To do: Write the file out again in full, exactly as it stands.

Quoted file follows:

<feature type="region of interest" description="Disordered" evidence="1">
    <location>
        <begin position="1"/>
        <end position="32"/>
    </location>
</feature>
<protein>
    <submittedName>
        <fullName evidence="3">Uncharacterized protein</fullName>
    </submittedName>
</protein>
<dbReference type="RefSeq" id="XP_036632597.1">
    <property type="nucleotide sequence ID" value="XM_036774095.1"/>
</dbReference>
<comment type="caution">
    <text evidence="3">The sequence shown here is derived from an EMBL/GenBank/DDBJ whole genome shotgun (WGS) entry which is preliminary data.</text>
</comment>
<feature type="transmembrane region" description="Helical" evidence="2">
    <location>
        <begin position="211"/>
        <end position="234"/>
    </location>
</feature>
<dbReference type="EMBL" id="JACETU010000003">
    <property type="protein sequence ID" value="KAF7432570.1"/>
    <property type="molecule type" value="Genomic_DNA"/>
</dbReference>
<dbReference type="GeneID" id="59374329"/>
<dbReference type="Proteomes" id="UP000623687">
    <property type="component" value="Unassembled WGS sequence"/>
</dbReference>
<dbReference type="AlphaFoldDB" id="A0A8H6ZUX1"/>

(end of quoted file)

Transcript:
<feature type="region of interest" description="Disordered" evidence="1">
    <location>
        <begin position="1"/>
        <end position="32"/>
    </location>
</feature>
<protein>
    <submittedName>
        <fullName evidence="3">Uncharacterized protein</fullName>
    </submittedName>
</protein>
<dbReference type="RefSeq" id="XP_036632597.1">
    <property type="nucleotide sequence ID" value="XM_036774095.1"/>
</dbReference>
<comment type="caution">
    <text evidence="3">The sequence shown here is derived from an EMBL/GenBank/DDBJ whole genome shotgun (WGS) entry which is preliminary data.</text>
</comment>
<feature type="transmembrane region" description="Helical" evidence="2">
    <location>
        <begin position="211"/>
        <end position="234"/>
    </location>
</feature>
<dbReference type="EMBL" id="JACETU010000003">
    <property type="protein sequence ID" value="KAF7432570.1"/>
    <property type="molecule type" value="Genomic_DNA"/>
</dbReference>
<dbReference type="GeneID" id="59374329"/>
<dbReference type="Proteomes" id="UP000623687">
    <property type="component" value="Unassembled WGS sequence"/>
</dbReference>
<dbReference type="AlphaFoldDB" id="A0A8H6ZUX1"/>